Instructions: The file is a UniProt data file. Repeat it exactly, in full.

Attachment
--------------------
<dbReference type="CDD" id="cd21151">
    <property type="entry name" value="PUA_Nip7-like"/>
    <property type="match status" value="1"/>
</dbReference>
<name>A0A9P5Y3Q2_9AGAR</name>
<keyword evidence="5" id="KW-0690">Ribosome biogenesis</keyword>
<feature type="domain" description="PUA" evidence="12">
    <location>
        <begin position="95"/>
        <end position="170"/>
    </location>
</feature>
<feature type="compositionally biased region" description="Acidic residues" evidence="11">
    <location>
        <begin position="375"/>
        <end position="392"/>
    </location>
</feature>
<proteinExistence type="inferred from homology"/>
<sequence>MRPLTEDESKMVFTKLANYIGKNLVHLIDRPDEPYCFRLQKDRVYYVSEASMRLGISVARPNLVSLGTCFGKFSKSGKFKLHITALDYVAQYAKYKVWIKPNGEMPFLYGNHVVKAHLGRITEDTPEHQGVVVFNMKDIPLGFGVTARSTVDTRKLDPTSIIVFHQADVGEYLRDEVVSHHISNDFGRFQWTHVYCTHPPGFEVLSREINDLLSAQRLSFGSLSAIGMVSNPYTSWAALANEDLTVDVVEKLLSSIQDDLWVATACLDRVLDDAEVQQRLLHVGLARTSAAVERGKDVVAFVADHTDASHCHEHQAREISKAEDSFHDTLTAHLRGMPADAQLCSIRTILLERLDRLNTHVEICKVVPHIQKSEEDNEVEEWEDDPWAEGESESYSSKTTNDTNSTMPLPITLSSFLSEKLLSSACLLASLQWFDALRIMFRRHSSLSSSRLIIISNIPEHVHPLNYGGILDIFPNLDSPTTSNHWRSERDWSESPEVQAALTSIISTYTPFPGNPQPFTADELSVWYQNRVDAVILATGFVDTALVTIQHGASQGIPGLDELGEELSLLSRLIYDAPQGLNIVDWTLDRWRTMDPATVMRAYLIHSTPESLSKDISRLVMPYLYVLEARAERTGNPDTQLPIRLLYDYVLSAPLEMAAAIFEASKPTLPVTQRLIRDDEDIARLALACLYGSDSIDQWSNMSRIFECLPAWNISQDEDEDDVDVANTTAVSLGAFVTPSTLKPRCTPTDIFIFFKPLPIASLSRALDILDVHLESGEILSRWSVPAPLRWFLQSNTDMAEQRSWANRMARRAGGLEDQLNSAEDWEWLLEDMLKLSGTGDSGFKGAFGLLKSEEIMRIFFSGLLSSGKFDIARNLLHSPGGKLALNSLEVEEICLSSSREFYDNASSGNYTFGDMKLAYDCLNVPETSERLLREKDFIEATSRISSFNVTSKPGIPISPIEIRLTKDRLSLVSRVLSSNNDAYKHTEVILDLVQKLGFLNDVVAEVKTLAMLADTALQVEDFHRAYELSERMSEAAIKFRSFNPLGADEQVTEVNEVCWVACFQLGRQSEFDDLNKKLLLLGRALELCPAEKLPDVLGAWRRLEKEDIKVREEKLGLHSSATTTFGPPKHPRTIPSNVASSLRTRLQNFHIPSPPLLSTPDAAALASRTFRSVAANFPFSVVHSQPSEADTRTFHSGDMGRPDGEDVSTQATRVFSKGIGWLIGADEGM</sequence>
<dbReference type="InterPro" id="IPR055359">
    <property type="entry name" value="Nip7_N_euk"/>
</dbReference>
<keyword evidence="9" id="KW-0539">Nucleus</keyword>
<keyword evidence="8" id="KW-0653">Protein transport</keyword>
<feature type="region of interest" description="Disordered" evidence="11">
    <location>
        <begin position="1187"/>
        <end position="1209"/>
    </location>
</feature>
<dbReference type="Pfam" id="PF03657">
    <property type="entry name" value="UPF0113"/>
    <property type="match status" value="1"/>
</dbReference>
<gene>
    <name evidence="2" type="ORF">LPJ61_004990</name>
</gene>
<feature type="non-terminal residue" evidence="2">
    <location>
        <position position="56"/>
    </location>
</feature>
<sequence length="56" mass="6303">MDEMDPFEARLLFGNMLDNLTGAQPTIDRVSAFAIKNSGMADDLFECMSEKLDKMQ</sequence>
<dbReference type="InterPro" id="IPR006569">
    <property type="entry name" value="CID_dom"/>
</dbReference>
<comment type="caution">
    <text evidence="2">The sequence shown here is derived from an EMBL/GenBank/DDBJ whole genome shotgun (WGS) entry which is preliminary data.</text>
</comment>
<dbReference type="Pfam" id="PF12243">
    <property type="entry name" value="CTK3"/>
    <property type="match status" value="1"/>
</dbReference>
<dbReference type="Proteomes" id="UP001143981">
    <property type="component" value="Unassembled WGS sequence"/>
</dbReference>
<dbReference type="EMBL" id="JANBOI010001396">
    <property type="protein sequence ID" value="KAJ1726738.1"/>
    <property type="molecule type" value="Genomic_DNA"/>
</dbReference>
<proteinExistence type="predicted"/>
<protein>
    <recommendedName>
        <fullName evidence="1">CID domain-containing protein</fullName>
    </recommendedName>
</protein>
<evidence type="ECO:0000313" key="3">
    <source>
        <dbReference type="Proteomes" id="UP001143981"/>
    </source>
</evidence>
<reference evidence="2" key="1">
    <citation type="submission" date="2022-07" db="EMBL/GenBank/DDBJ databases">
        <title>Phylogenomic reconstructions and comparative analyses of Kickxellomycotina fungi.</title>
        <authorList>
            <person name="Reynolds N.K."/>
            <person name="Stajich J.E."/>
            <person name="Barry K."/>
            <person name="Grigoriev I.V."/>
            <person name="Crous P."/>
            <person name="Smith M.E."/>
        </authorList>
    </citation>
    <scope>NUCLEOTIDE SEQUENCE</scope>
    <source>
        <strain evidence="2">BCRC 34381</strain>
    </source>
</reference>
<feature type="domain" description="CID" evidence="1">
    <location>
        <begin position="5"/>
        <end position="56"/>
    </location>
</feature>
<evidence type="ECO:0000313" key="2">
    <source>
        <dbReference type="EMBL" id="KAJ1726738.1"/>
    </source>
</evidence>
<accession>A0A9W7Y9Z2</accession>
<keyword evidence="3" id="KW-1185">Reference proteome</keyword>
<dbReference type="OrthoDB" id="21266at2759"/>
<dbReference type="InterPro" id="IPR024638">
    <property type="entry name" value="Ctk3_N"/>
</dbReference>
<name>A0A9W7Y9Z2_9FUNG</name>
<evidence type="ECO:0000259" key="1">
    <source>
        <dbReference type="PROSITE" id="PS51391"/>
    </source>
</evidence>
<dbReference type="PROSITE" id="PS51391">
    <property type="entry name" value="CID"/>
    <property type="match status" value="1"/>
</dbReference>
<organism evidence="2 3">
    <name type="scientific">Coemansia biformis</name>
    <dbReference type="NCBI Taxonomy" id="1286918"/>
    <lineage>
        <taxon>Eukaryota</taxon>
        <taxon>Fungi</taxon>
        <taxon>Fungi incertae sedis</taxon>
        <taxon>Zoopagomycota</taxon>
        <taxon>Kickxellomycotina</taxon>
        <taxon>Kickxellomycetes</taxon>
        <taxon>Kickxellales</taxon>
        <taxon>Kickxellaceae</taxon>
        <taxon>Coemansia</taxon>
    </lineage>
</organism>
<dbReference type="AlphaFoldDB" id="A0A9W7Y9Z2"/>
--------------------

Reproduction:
<dbReference type="CDD" id="cd21151">
    <property type="entry name" value="PUA_Nip7-like"/>
    <property type="match status" value="1"/>
</dbReference>
<name>A0A9P5Y3Q2_9AGAR</name>
<keyword evidence="5" id="KW-0690">Ribosome biogenesis</keyword>
<feature type="domain" description="PUA" evidence="12">
    <location>
        <begin position="95"/>
        <end position="170"/>
    </location>
</feature>
<feature type="compositionally biased region" description="Acidic residues" evidence="11">
    <location>
        <begin position="375"/>
        <end position="392"/>
    </location>
</feature>
<proteinExistence type="inferred from homology"/>
<sequence>MRPLTEDESKMVFTKLANYIGKNLVHLIDRPDEPYCFRLQKDRVYYVSEASMRLGISVARPNLVSLGTCFGKFSKSGKFKLHITALDYVAQYAKYKVWIKPNGEMPFLYGNHVVKAHLGRITEDTPEHQGVVVFNMKDIPLGFGVTARSTVDTRKLDPTSIIVFHQADVGEYLRDEVVSHHISNDFGRFQWTHVYCTHPPGFEVLSREINDLLSAQRLSFGSLSAIGMVSNPYTSWAALANEDLTVDVVEKLLSSIQDDLWVATACLDRVLDDAEVQQRLLHVGLARTSAAVERGKDVVAFVADHTDASHCHEHQAREISKAEDSFHDTLTAHLRGMPADAQLCSIRTILLERLDRLNTHVEICKVVPHIQKSEEDNEVEEWEDDPWAEGESESYSSKTTNDTNSTMPLPITLSSFLSEKLLSSACLLASLQWFDALRIMFRRHSSLSSSRLIIISNIPEHVHPLNYGGILDIFPNLDSPTTSNHWRSERDWSESPEVQAALTSIISTYTPFPGNPQPFTADELSVWYQNRVDAVILATGFVDTALVTIQHGASQGIPGLDELGEELSLLSRLIYDAPQGLNIVDWTLDRWRTMDPATVMRAYLIHSTPESLSKDISRLVMPYLYVLEARAERTGNPDTQLPIRLLYDYVLSAPLEMAAAIFEASKPTLPVTQRLIRDDEDIARLALACLYGSDSIDQWSNMSRIFECLPAWNISQDEDEDDVDVANTTAVSLGAFVTPSTLKPRCTPTDIFIFFKPLPIASLSRALDILDVHLESGEILSRWSVPAPLRWFLQSNTDMAEQRSWANRMARRAGGLEDQLNSAEDWEWLLEDMLKLSGTGDSGFKGAFGLLKSEEIMRIFFSGLLSSGKFDIARNLLHSPGGKLALNSLEVEEICLSSSREFYDNASSGNYTFGDMKLAYDCLNVPETSERLLREKDFIEATSRISSFNVTSKPGIPISPIEIRLTKDRLSLVSRVLSSNNDAYKHTEVILDLVQKLGFLNDVVAEVKTLAMLADTALQVEDFHRAYELSERMSEAAIKFRSFNPLGADEQVTEVNEVCWVACFQLGRQSEFDDLNKKLLLLGRALELCPAEKLPDVLGAWRRLEKEDIKVREEKLGLHSSATTTFGPPKHPRTIPSNVASSLRTRLQNFHIPSPPLLSTPDAAALASRTFRSVAANFPFSVVHSQPSEADTRTFHSGDMGRPDGEDVSTQATRVFSKGIGWLIGADEGM</sequence>
<dbReference type="InterPro" id="IPR055359">
    <property type="entry name" value="Nip7_N_euk"/>
</dbReference>
<keyword evidence="9" id="KW-0539">Nucleus</keyword>
<keyword evidence="8" id="KW-0653">Protein transport</keyword>
<feature type="region of interest" description="Disordered" evidence="11">
    <location>
        <begin position="1187"/>
        <end position="1209"/>
    </location>
</feature>
<dbReference type="Pfam" id="PF03657">
    <property type="entry name" value="UPF0113"/>
    <property type="match status" value="1"/>
</dbReference>
<gene>
    <name evidence="2" type="ORF">LPJ61_004990</name>
</gene>
<feature type="non-terminal residue" evidence="2">
    <location>
        <position position="56"/>
    </location>
</feature>
<sequence length="56" mass="6303">MDEMDPFEARLLFGNMLDNLTGAQPTIDRVSAFAIKNSGMADDLFECMSEKLDKMQ</sequence>
<dbReference type="InterPro" id="IPR006569">
    <property type="entry name" value="CID_dom"/>
</dbReference>
<comment type="caution">
    <text evidence="2">The sequence shown here is derived from an EMBL/GenBank/DDBJ whole genome shotgun (WGS) entry which is preliminary data.</text>
</comment>
<dbReference type="Pfam" id="PF12243">
    <property type="entry name" value="CTK3"/>
    <property type="match status" value="1"/>
</dbReference>
<dbReference type="Proteomes" id="UP001143981">
    <property type="component" value="Unassembled WGS sequence"/>
</dbReference>
<dbReference type="EMBL" id="JANBOI010001396">
    <property type="protein sequence ID" value="KAJ1726738.1"/>
    <property type="molecule type" value="Genomic_DNA"/>
</dbReference>
<proteinExistence type="predicted"/>
<protein>
    <recommendedName>
        <fullName evidence="1">CID domain-containing protein</fullName>
    </recommendedName>
</protein>
<evidence type="ECO:0000313" key="3">
    <source>
        <dbReference type="Proteomes" id="UP001143981"/>
    </source>
</evidence>
<reference evidence="2" key="1">
    <citation type="submission" date="2022-07" db="EMBL/GenBank/DDBJ databases">
        <title>Phylogenomic reconstructions and comparative analyses of Kickxellomycotina fungi.</title>
        <authorList>
            <person name="Reynolds N.K."/>
            <person name="Stajich J.E."/>
            <person name="Barry K."/>
            <person name="Grigoriev I.V."/>
            <person name="Crous P."/>
            <person name="Smith M.E."/>
        </authorList>
    </citation>
    <scope>NUCLEOTIDE SEQUENCE</scope>
    <source>
        <strain evidence="2">BCRC 34381</strain>
    </source>
</reference>
<feature type="domain" description="CID" evidence="1">
    <location>
        <begin position="5"/>
        <end position="56"/>
    </location>
</feature>
<evidence type="ECO:0000313" key="2">
    <source>
        <dbReference type="EMBL" id="KAJ1726738.1"/>
    </source>
</evidence>
<accession>A0A9W7Y9Z2</accession>
<keyword evidence="3" id="KW-1185">Reference proteome</keyword>
<dbReference type="OrthoDB" id="21266at2759"/>
<dbReference type="InterPro" id="IPR024638">
    <property type="entry name" value="Ctk3_N"/>
</dbReference>
<name>A0A9W7Y9Z2_9FUNG</name>
<evidence type="ECO:0000259" key="1">
    <source>
        <dbReference type="PROSITE" id="PS51391"/>
    </source>
</evidence>
<dbReference type="PROSITE" id="PS51391">
    <property type="entry name" value="CID"/>
    <property type="match status" value="1"/>
</dbReference>
<organism evidence="2 3">
    <name type="scientific">Coemansia biformis</name>
    <dbReference type="NCBI Taxonomy" id="1286918"/>
    <lineage>
        <taxon>Eukaryota</taxon>
        <taxon>Fungi</taxon>
        <taxon>Fungi incertae sedis</taxon>
        <taxon>Zoopagomycota</taxon>
        <taxon>Kickxellomycotina</taxon>
        <taxon>Kickxellomycetes</taxon>
        <taxon>Kickxellales</taxon>
        <taxon>Kickxellaceae</taxon>
        <taxon>Coemansia</taxon>
    </lineage>
</organism>
<dbReference type="AlphaFoldDB" id="A0A9W7Y9Z2"/>